About This Project


Domain | Mobile Health/Quantified Self

Skills | prototyping, illustration, heuristic evaluation, persona generation, contextual inquiry, affinity diagramming, and android development

Tools | Sketch, Android Studio

Role | Researcher, Designer, Developer

Team | Jayanth Prathipati and Bobby Beaton (Mentor)

Problem Space

With the advent of wearables and smart phones, tracking your physical activity has been getting easier. However, tracking your mental focus has not changed. we wanted to explore how we could use EEG devices (think Fitbits but for mental activity instead of physical) and see if we could bring the power of these devices to market.


We built an Android app that interfaced with EEG devices to help give actionable feedback to users. Our primary challenge was educating the market on EEG devices and helping users to gain a deeper understanding of how their mental focus trends throughout the day.


We performed a literature review on quantified-self technologies as well as doing some competitive analysis on what is currently on the market, reading relevant research papers such as such as: AffectAura, NeuroPlace, and An Ordering of Secondary Task Display Attributes

In addition, we intereviewed users with attentional difficulties and tried to get a better understanding of their daily routines. I used this data to create some personas of our target users.

We gained some key insights from this research:

  • Users define focus based on the context that they are in. It could mean something different per user and also per activity.
  • Users are focused around increasing productivity
  • Users are able to interpret this data well when it is used in conjunction with context such as location and activity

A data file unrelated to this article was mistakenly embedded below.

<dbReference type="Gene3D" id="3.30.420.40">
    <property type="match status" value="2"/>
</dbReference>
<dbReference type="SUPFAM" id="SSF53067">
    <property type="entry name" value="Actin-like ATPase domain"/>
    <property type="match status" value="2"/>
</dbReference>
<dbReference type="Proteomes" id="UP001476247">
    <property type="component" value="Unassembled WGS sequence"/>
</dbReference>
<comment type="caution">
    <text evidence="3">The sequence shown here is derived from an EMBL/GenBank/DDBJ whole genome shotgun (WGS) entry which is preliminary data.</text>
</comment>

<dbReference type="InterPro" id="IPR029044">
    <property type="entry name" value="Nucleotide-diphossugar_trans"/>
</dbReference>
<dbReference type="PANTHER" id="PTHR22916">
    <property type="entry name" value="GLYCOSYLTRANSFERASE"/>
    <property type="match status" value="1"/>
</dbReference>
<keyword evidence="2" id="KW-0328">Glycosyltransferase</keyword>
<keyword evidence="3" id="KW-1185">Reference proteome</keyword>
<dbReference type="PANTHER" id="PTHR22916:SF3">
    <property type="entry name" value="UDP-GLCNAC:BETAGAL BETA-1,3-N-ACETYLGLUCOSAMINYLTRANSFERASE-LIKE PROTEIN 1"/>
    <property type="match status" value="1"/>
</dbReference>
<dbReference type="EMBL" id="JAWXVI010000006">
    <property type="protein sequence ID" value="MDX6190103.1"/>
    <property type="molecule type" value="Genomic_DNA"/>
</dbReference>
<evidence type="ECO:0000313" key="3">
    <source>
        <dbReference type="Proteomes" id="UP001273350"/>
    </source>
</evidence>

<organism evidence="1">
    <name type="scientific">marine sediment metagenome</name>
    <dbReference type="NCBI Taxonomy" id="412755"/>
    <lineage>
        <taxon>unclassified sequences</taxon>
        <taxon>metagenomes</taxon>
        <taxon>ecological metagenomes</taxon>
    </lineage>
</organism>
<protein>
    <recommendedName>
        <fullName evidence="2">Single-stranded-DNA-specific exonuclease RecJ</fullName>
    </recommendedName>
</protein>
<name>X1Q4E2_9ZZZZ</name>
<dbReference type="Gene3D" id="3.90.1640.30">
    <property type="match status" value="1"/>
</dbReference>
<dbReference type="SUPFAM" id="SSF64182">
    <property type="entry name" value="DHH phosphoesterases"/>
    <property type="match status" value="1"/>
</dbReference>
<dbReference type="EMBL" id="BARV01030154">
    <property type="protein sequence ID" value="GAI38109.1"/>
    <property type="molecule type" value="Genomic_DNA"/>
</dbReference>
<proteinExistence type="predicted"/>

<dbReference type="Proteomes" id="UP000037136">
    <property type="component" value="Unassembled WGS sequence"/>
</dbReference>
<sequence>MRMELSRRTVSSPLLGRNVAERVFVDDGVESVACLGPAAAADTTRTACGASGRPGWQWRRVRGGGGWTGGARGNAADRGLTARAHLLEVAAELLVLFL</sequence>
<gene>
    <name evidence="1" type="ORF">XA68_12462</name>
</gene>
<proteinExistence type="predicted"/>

Existing Visualizations in Self-Tracking Apps

We created a series of personas and use cases from our initial research. We were specifically interested in how a user would use this product daily and we centered our use cases and personas based on that specific interest.


We created multiple prototypes in order to evaluate MindMapper. I created paper and pencil prototypes and made them interactive using Marvel. I then ran a quick heuristic review with my teammates to better understand if the information visualizations that I created made sense.

Lo-Fi prototype of MindMapper

We quickly learned that some visualizations were very hard to use. Users used color as an indicator for strength rather than size. We quickly focused on another round of lo-fi prototyping and review.

Afterwards, we created a hi-fi sketch prototype that gave target users a better idea of langugage, icons, and notifications.


Based on our previous results, we quickly found out that

  • Users didn’t understand the meaning of mental focus
  • Design metaphors such as the focus score and the attention score didn’t make sense to users
  • Users felt like the flow of the app didn’t make much sense

Based on these results, I led the development team to make quick changes to the app to better fit the mental models for users and create a faster user flow.

This work won 6 awards at the Virginia Tech Undergraduate Research Symposium and got over $2000 of research funding money. We’re proud of this work and hope to release an open source Android app to let people use their EEG’s with their devices in the future.